United States swimmers have won the title 43 times, followed by Australia (13 times) and East Germany (11 times). This ratio is approximately proportional to the amount of gold medals won by the respective nations at the Olympics. East Germany was particularly successful in the 1970s and 1980s, when they dominated the women's events, aided by systematic state-sponsored doping.
With his win in 2009, Michael Phelps (USA) now holds the overall record with six titles. He won in 2003, 2004, 2006, 2007, 2008 and 2009. He is also only person to win the award four straight times. Debbie Meyers of the US, won from 1967–69. Ian Thorpe (AUS) is the second most prolific winner in the category as he was honored four times, in 1998, 1999, 2001 and 2002.
Four female swimmers have won three awards: Debbie Meyer (USA) in 1967, 1968 and 1969, Krisztina Egerszegi (HUN) in 1991, 1992 and 1995, Janet Evans (USA) in 1987, 1989 and 1990, and Kristin Otto (GDR) in 1984, 1986 and 1988. Franziska van Almsick is the youngest female to have won the award, having turned 15 on April 5 in the year of her first award. Thorpe is the youngest male recipient, having turned 16 on October 13 in the year of his first award.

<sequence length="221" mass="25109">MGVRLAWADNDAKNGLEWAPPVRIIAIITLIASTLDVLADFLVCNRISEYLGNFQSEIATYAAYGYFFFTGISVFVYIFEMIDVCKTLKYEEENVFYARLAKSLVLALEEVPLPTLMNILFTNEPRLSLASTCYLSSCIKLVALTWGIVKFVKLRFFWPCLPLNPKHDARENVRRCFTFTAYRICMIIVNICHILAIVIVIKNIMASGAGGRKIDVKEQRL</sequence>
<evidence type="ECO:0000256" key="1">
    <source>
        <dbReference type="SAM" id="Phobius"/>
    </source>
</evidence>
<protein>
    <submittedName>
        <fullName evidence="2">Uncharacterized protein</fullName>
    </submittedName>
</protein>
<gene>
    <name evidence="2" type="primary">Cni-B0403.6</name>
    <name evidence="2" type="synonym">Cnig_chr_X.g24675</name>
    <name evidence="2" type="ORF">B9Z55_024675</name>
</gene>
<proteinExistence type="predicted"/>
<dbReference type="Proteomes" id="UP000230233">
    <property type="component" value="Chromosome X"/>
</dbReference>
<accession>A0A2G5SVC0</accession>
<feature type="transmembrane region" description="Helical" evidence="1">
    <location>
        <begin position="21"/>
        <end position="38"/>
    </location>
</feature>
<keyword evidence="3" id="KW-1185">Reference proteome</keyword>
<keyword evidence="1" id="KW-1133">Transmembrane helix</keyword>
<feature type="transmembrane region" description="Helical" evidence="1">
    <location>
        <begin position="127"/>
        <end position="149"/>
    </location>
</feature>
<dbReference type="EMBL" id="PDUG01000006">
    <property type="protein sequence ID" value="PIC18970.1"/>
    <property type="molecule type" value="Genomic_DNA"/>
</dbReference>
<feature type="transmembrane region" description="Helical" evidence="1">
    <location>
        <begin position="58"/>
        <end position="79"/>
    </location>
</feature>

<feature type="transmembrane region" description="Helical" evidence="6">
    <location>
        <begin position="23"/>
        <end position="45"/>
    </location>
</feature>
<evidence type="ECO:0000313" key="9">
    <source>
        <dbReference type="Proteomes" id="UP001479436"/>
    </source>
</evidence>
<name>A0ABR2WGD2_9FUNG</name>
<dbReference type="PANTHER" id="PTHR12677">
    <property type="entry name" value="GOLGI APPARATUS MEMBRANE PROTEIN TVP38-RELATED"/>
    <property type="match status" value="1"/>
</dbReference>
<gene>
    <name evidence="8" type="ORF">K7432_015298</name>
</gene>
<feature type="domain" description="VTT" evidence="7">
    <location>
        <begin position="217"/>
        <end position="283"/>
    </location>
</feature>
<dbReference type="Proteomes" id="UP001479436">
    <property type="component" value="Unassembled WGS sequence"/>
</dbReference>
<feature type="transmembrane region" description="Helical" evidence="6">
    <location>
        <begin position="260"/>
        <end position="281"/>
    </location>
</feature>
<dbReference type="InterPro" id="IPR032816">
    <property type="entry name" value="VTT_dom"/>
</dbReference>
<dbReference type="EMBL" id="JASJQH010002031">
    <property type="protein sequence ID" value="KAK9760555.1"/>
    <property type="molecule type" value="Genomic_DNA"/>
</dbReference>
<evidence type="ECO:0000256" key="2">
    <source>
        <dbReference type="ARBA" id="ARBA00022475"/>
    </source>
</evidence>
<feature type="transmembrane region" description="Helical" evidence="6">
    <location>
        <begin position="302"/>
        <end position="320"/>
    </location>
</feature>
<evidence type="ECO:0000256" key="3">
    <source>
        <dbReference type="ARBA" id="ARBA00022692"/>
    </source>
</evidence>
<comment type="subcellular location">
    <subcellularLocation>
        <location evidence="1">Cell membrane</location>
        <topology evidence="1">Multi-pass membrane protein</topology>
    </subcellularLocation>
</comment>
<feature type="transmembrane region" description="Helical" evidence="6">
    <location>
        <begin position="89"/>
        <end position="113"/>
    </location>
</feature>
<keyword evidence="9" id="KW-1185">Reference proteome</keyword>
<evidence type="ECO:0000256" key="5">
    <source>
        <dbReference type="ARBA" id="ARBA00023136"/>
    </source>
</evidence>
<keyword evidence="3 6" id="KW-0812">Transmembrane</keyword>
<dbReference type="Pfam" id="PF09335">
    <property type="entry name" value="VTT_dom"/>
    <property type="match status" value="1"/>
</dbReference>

American Swimmers of the Year
- See also: Golden Goggle Awards (U.S.)
Michael Phelps has been named American Swimmer of the Year on eight occasions; his streak of 2001 to 2008 was interrupted only by Aaron Peirsol in 2005. Janet Evans is the most decorated female swimmer, with five awards, all of them consecutively, from 1987 to 1991. Tracy Caulkins won four times in the early-1980s, while Natalie Coughlin, Katie Hoff and Jenny Thompson all won thrice. On the men’s side, Mike Barrowman and Lenny Krayzelburg won the award four consecutive times, while Matt Biondi captured three awards.
European Swimmers of the Year
East Germany was particularly successful in the 1970s and 1980s, when they dominated the women's events, aided by systematic state-sponsored doping. Their women swept the award for the first ten years of its existence from 1980 to 1989, with Kristin Otto winning three times, before the Berlin Wall and communism fell. With the end of the state-sponsored doping program, the (East) German stranglehold on women's swimming was broken. In the two decades since reunification, the female award was won by Germans four times, three by Franziska van Almsick. During the 1980s, Michael Groß of West Germany, nicknamed The Albatross in reference to his vast wingspan, dominated European swimming, winning five consecutive awards from 1982 to 1986.